We have had a number of queries from clients with developmental and agricultural holdings in respect of the legality (or illegality) of cutting hedges during the “closed season”. The Wildlife Act 1976 (as amended) provides that it is illegal to cut hedges from the 1st March to the 31st August. This is for the very good reason that birds and wildlife tend to be nesting and active in the hedgerows during that time of the year.
Farmers and developers often note that it is very difficult, or even impossible to maintain hedges in fields during the winter. It is however worth noting that like so much of our statute book, nothing is as clear cut as it seems. In particular Section 40(2) of the Wildlife act provides for a number of exceptions:
(a) the destroying, in the ordinary course of agriculture or forestry, of any vegetation growing on or in any hedge or ditch;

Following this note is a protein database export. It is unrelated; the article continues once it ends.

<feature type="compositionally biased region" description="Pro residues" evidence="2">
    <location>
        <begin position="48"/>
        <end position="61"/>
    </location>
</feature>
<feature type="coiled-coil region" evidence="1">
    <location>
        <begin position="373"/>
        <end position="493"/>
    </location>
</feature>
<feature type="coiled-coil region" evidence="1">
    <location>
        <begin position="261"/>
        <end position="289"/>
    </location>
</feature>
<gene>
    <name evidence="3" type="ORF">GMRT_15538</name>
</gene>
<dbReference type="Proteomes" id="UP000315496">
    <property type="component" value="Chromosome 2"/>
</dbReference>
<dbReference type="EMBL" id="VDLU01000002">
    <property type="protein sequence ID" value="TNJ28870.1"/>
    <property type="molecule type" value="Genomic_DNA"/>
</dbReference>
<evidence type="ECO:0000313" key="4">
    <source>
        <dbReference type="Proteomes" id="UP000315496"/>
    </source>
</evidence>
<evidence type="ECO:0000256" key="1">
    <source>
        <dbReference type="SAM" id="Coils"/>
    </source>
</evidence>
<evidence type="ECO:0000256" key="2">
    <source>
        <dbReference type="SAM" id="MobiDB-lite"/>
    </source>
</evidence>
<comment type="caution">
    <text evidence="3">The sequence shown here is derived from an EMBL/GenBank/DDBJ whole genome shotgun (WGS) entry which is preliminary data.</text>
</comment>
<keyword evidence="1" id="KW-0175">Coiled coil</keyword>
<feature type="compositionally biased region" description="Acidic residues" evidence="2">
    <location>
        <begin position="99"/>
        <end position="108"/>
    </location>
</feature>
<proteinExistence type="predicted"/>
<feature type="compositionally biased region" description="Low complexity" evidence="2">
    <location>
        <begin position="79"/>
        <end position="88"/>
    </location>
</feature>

(e) the clearance of vegetation in the course of road or other construction works or in the development or preparation of sites on which any building or other structure is intended to be provided
Notwithstanding this, it should not be assumed that landowners have a carte blanche to cut hedges during the closed season. A normal interpretation of the law would suggest any cutting should be proportionate, and other factors specific to the area may also come into play. A severe trimming of a mature hedge is not likely to be accepted as being done “in the ordinary course of agriculture”, while the wholescale clearance of vegetation on a site may also fall foul of the legislation.
Above all however we advise people to try and cut their hedges when safe and environmentally appropriate to do so, and to get specific legal advice if works need to be undertaken during the summer months.